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Editor’s Note:

The offenses under 145 of the Code of failure to comply and failure to appear are not strict liability offenses. (There are a few cases which I believe are not in accordance with the mainstream view in that they attempt to classify these as strict liability offenses; eg: The Queen and Ludlow 1999 BCCA 365 (CanLII), (1999), 136 C.C.C. (3d) 460).

In other words, it is not enough for the crown to prove that the person did not appear or did not comply, with the result that the defendant would then be required to prove a lawful excuse on the balance of probabilities.

The actus reus here is not simply proof that the act was committed, simpliciter (as is the case with strict liability).

The crown also has the burden of proving,beyond a reasonable doubt, that the accused person had the necessary evil mind or mens rea.

Only if the crown has proven commission of the act, along with the necessary mens rea, does it then fall to the accused to prove a lawful excuse.

Carelessness or negligence cannot suffice to establish the requisite mens rea.

R. v. Custance, 2005 MBCA 23 (CanLII), leave to appeal refused, (2005). 346 NR 195th (SCC)

10                 The required elements of an offence under s. 145(3) are:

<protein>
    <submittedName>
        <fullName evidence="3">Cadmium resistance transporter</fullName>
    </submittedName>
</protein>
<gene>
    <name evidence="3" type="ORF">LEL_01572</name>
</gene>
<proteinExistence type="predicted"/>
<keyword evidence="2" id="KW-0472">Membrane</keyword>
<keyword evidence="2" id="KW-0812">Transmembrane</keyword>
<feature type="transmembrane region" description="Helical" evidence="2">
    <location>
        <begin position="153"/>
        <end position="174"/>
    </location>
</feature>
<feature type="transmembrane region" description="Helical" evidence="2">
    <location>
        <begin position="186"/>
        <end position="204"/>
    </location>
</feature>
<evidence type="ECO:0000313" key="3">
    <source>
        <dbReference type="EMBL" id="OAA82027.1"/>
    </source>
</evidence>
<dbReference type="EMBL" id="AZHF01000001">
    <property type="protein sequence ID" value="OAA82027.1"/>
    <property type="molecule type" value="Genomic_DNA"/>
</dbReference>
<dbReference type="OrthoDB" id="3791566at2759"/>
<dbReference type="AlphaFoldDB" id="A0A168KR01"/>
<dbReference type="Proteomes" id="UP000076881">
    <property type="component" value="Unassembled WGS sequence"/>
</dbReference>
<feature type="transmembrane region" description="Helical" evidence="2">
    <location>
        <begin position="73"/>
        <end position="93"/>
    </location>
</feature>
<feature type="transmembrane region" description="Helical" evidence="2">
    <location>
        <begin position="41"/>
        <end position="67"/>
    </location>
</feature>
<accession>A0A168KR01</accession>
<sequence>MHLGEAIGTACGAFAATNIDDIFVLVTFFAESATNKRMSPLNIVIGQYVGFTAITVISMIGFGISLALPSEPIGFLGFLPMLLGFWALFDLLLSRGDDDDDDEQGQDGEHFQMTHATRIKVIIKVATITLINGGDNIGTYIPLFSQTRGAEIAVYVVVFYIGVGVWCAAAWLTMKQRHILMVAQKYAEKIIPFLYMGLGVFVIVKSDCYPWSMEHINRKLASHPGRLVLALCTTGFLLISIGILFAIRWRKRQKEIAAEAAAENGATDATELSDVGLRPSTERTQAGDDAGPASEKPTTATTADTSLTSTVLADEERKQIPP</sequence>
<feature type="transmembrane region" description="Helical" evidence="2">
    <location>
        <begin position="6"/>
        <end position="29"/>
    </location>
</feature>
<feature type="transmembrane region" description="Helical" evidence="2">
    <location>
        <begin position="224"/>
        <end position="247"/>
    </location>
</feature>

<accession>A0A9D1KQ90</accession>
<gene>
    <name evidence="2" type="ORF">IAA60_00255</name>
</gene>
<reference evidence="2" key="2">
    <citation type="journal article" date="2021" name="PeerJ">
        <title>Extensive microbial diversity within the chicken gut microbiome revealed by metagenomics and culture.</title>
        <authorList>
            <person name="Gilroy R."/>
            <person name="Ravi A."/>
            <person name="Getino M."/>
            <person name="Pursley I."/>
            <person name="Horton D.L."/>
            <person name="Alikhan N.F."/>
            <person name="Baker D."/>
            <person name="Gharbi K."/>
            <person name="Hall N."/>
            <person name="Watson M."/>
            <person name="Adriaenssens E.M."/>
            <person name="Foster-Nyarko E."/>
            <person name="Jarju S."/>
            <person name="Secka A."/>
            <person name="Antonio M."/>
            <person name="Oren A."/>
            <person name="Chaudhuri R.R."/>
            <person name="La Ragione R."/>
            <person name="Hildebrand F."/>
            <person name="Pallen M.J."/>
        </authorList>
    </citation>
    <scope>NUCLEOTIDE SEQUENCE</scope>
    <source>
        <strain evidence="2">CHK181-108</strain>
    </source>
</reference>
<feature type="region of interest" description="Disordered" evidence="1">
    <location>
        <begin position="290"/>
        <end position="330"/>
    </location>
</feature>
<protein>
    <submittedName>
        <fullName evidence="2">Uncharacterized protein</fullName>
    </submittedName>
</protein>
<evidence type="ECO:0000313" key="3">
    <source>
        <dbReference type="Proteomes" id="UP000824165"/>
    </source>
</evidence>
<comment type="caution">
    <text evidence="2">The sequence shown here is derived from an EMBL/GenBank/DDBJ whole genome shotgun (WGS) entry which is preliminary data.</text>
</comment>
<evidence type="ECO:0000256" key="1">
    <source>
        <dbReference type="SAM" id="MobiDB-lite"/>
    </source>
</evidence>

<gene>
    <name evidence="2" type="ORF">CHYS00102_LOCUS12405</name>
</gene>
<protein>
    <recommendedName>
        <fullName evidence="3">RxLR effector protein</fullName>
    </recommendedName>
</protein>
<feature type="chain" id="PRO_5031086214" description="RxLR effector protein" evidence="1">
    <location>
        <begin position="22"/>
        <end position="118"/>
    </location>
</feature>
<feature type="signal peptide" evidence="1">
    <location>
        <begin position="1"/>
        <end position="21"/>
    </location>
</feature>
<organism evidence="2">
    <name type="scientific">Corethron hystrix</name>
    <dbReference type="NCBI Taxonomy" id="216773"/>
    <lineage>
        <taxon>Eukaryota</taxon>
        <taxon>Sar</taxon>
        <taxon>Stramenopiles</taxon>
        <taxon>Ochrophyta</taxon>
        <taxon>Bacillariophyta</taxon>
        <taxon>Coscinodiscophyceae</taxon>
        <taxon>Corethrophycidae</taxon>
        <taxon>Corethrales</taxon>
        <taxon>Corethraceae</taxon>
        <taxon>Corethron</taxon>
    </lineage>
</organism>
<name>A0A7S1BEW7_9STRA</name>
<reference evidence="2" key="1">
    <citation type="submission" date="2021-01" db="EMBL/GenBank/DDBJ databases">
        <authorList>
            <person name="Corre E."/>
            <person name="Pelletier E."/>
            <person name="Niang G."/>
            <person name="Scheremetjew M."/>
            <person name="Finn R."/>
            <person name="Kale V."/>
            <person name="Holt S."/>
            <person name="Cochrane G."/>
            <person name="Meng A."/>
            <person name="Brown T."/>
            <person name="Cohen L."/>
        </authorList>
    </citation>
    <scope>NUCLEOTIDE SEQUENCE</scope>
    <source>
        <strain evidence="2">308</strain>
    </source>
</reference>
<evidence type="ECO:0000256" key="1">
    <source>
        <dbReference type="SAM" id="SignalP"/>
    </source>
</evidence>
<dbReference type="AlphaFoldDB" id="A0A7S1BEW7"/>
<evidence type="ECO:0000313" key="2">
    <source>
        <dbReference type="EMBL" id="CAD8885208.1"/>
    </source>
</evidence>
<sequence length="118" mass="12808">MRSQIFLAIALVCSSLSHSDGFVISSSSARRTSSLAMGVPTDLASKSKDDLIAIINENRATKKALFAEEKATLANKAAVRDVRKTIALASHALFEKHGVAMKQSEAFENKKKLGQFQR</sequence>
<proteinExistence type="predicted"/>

(1)     that the Crown must prove that the accused was bound by an undertaking or recognizance;

(2)     that the accused committed an act which was prohibited by that undertaking or recognizance or

that the accused failed to perform an act required to be performed by that undertaking or recognizance; and

(3)     that the accused had the appropriate mens rea, which is to say that the accused knowingly and

voluntarily performed or

failed to perform the act or omission which constitutes the actus reus of the offence.

See R. v. L.T.W., [2004] N.J. No. 260 (QL) (Prov. Ct.) at paras. 19-20.

11                 In terms of the actus reus, it is clear that the Crown has proven that Mr. Custance was bound to the recognizance and failed to comply with the conditions.  However, counsel for the accused argues that there was no mens rea proven.